Feedback Guidelines

NOTE: This spec is currently being updated.

The goal of a language track on Exercism is to give people a way to achieve a high level of fluency at a low level of proficiency. We're aiming for fluency in the syntax, idioms, and the standard library of the language. Read more about the goal of Exercism here.


In the following paragraphs, keywords such as MUST, SHOULD, MAY are to be interpreted as in RFC2119; given that we recognize the following four output states and their restrictions:

  • approve: MUST be an approvable solution, MAY be with comment.
  • disapprove: MUST be with comment
  • refer_to_mentor: MAY be with comment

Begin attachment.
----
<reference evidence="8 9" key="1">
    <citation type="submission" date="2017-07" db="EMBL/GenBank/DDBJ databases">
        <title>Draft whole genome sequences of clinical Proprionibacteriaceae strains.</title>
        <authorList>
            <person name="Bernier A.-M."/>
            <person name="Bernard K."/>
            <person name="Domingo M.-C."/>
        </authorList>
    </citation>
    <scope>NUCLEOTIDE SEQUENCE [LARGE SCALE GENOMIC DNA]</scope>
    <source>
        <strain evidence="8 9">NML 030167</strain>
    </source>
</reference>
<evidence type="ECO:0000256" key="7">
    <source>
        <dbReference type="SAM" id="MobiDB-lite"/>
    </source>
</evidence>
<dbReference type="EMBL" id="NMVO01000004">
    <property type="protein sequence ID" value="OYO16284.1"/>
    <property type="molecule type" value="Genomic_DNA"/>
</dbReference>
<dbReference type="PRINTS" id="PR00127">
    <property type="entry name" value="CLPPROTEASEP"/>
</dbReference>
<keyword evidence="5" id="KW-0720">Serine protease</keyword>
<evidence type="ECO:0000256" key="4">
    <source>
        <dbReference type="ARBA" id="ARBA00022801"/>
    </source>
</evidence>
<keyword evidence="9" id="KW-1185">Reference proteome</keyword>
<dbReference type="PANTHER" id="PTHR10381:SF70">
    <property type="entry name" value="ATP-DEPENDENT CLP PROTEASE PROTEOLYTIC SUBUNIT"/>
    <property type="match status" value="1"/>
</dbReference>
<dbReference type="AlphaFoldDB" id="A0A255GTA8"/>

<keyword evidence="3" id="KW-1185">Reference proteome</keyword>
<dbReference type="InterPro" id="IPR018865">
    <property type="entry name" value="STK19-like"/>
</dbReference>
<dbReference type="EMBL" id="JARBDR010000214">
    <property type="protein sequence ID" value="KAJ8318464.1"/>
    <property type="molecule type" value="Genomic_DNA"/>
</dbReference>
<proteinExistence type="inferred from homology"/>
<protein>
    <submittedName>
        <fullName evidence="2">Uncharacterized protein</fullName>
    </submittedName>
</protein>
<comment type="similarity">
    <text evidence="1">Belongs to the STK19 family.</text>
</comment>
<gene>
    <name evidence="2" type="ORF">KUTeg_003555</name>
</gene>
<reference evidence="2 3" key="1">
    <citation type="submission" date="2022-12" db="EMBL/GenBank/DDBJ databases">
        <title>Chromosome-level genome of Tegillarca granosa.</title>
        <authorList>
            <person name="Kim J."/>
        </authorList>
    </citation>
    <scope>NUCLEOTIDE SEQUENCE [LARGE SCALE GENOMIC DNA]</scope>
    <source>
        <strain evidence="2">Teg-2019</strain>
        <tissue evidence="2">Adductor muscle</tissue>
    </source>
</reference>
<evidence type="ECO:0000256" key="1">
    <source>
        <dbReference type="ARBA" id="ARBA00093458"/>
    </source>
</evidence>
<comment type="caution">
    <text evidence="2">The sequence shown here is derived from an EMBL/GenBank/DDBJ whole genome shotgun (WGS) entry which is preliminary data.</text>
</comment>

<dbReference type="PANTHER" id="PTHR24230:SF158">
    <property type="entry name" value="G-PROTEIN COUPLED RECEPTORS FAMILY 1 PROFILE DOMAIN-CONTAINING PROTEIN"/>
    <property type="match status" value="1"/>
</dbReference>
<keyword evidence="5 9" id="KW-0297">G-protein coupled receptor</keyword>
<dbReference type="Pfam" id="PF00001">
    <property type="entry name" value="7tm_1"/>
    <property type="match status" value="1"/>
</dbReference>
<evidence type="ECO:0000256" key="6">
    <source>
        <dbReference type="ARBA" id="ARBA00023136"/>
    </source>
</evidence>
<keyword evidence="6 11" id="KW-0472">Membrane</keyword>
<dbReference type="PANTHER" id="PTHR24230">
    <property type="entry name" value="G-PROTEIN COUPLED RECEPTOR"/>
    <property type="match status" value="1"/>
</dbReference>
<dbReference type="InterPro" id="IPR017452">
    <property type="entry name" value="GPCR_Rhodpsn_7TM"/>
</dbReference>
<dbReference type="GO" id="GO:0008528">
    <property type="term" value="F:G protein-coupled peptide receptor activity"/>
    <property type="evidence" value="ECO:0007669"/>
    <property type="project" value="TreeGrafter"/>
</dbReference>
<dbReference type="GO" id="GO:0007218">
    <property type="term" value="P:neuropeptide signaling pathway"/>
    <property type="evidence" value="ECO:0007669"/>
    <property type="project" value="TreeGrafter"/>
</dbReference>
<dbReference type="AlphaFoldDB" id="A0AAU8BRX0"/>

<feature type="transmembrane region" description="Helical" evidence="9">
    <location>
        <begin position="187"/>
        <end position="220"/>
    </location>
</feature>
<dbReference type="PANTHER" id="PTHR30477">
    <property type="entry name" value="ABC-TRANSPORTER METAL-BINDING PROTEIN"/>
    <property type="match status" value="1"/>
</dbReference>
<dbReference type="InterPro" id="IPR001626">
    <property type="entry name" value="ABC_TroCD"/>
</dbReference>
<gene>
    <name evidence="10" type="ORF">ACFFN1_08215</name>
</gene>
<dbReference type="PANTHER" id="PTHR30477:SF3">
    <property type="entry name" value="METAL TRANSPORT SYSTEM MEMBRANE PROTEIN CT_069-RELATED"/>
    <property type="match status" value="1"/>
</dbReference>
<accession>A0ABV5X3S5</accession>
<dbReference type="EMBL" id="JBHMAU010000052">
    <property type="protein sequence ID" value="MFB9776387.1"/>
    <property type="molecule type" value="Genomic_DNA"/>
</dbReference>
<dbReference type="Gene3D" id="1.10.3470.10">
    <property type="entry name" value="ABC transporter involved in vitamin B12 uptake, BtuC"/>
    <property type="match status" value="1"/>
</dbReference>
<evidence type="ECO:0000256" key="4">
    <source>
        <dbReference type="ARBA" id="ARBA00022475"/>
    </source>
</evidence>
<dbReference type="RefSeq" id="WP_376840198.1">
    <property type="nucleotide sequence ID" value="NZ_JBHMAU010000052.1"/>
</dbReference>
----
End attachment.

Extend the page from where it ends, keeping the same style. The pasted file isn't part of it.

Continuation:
Why is it not ... (e.g. MUST)?

Per RFC2119, if MUST is used, it is a guarantee that the rule is always so, and does not need to be guarded for. For example, MUST be without comment means that the website could crash if an analyzer sends a comment anyway. SHOULD indicates any consumer of the output must still guard against unwanted behavior.


A solution is approvable if it either matches the (set of) optimal solution(s) of that exercise, or if it shows understanding of the teaching goals of that exercise and every core exercise that came before. This means that an analyzer MAY approve a solution but still provide a set of comments as tips relating to the exercise or further improvements.

Idiomatic rules / Language features / Stylistic choices

In this document, de facto is defined as follows:

  • de facto: describes practices that exist in reality, even if not officially recognized by laws.